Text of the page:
Irving v. Lipstadt


Holocaust Denial on Trial, Trial Transcripts, Day 1: Electronic Edition

Pages 41 - 45 of 103

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    "Translation: Bruns: As soon as I heard those
 1November 30th 1941, "I heard that they had already started
 2on it. The Ghetto was cleared. They were told: 'You're
 3being transferred: take along your essential things.'
 4Incidentally, it was a happy release for those people, as
 5their life in the Ghetto was a martyrdom. I wouldn't
 6believe it and drove there to have a look".
 7     The person he is talking to says: "Everyone
 8abroad knew about it; only we Germans were kept in
10     Bruns continues his narrative: "I'll tell you
11something: some of the details may have been correct, but
12it was remarkable that the firing squad detailed that
13morning - six men with tommy-guns posted at each pit; the
14pits were 24 meters in length and 3 metres in breadth -
15they had to lie down like sardines in a tin with their
16heads in the centre'", like that in the pit.
17     "'Above them were six men with tommy-guns who
18gave them the coup de grace", who shot them. "When I
19arrived those pits were so full that the living had to lie
20down on top of the dead; then they were shot and, in order
21to save room, they had to lie down neatly in
22layers. Before this, however, they were stripped of
23everything at one of the stations - here at the edge of
24the wood were the three pits they used that Sunday and
25here they stood in a queue one and-a-half kilometres long
26which they approached step by step - a queuing up for

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 1death. As they drew nearer they saw what was going on.
 2About here they had to hand over their jewellery and
 3suitcases. All good stuff was put into the suitcases and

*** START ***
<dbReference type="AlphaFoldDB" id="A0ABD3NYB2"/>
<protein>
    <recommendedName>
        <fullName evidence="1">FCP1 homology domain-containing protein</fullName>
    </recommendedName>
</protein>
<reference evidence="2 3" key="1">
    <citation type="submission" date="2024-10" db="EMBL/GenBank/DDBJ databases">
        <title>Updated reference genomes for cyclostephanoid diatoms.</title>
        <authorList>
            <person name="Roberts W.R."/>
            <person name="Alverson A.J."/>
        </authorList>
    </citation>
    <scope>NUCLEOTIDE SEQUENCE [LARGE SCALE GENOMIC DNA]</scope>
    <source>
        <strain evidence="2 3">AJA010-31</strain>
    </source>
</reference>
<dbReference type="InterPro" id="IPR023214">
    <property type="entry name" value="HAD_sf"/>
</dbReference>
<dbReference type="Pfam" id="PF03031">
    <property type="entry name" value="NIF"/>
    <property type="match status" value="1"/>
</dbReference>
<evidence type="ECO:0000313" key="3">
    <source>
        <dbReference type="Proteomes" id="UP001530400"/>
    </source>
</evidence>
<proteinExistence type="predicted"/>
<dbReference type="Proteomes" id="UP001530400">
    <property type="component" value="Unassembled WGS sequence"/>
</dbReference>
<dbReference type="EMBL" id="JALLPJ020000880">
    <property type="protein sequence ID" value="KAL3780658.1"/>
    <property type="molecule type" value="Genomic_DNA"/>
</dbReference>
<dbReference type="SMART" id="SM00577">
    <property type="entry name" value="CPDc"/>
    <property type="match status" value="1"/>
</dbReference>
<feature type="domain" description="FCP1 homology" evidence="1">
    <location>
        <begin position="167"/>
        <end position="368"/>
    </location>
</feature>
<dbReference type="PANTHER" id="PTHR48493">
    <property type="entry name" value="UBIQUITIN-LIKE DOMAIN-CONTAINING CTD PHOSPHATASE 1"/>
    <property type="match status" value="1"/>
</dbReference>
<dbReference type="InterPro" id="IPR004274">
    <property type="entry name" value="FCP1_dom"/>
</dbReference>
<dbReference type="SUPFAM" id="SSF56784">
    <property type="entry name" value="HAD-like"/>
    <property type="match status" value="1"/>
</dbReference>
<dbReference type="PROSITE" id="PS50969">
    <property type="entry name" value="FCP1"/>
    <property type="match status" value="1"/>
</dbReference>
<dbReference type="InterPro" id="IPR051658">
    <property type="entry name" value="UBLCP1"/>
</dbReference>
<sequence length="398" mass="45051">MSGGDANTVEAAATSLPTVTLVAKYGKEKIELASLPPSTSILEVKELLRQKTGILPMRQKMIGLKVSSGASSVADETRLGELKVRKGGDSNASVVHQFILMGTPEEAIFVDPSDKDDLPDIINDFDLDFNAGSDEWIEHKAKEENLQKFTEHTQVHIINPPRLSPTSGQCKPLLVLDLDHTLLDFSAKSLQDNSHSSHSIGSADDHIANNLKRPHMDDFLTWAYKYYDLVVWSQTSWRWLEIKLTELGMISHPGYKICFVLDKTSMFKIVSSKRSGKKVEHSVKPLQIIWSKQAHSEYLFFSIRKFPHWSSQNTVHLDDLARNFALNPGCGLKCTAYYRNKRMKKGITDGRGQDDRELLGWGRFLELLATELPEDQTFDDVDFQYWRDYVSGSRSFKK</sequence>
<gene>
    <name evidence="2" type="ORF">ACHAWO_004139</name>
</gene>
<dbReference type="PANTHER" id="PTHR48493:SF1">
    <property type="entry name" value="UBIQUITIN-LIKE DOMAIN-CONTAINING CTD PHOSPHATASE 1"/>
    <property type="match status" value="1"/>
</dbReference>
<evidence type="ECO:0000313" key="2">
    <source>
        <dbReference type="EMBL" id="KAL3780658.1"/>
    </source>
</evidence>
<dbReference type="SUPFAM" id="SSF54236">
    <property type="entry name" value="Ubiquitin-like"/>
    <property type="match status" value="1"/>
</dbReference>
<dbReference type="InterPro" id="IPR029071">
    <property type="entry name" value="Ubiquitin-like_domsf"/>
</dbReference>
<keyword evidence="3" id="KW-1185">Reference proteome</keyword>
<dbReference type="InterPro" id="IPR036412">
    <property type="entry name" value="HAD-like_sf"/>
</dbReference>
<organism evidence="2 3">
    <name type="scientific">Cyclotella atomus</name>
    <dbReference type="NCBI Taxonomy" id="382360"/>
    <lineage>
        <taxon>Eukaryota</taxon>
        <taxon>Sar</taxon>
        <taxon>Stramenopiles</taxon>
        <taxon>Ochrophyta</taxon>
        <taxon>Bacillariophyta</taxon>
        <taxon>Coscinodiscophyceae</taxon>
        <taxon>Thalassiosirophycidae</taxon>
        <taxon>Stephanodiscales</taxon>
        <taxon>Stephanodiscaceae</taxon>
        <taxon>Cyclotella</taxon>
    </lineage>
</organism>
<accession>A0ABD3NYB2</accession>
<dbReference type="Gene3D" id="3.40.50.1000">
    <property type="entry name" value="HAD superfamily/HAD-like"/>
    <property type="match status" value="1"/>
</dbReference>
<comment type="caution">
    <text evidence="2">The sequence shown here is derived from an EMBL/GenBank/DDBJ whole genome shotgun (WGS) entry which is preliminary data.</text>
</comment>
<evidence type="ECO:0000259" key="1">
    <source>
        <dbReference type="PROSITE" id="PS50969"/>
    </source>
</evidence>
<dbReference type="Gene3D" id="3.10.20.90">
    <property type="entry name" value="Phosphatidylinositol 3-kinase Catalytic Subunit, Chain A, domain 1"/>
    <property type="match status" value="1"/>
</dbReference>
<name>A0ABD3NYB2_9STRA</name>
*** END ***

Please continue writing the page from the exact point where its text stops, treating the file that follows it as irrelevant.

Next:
4the remainder was thrown on a heap. This was to serve as
 5clothing for our suffering population - and then a little
 6further on they had to undress and, 500 metres in front of
 7the wood, strip completely; they were only permitted to
 8keep on a chemise or knickers. They were all women and
 9small two-year old children. Then all those cynical
10remarks! If only I had seen those tommy-gunners, who were
11relieved every hour because of over-exertion, carry out
12their task with distaste, but no, nasty remarks like:
13 'Here comes a Jewish beauty!' I can still see it all in
14my memory: a pretty woman in a flame-coloured chemise.
15Talk about keeping the race pure: at RIGA they first
16slept with them and then shot them to prevent them from
18     "Then I sent two officers out there, one of
19whom is still alive", in April 1945, "because I wanted
20eye-witnesses. I didn't tell them what was going on, but
21said: 'Go out to the forest of Skiotawa(?), see what's up
22there and send me a report'. I added a memorandum to
23their report and took it to Jakobs myself. He said: 'I
24have already two complaints sent me by Engineer
25 "Bataillone" from the Ukraine'. There they shot them on
26the brink of large crevices and let them fall down into

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 1them; they nearly had an epidemic of plague, at any rate a
 2pestilential smell. They thought they could break off the
 3edges with picks, thus burying them. That loess there" --
 4that is a kind of ground -- "was so hard that two Engineer
 5 'Bataillone' were required to dynamite the edges; those
 6 'Bataillone' complained. Jakobs" -- he was the engineer
 7general in charge of the pioneer corps -- "had received
 8that complaint. He said: 'We didn't quite know how to
 9tell the Fuhrer'", Adolf Hitler. "'We'd better do it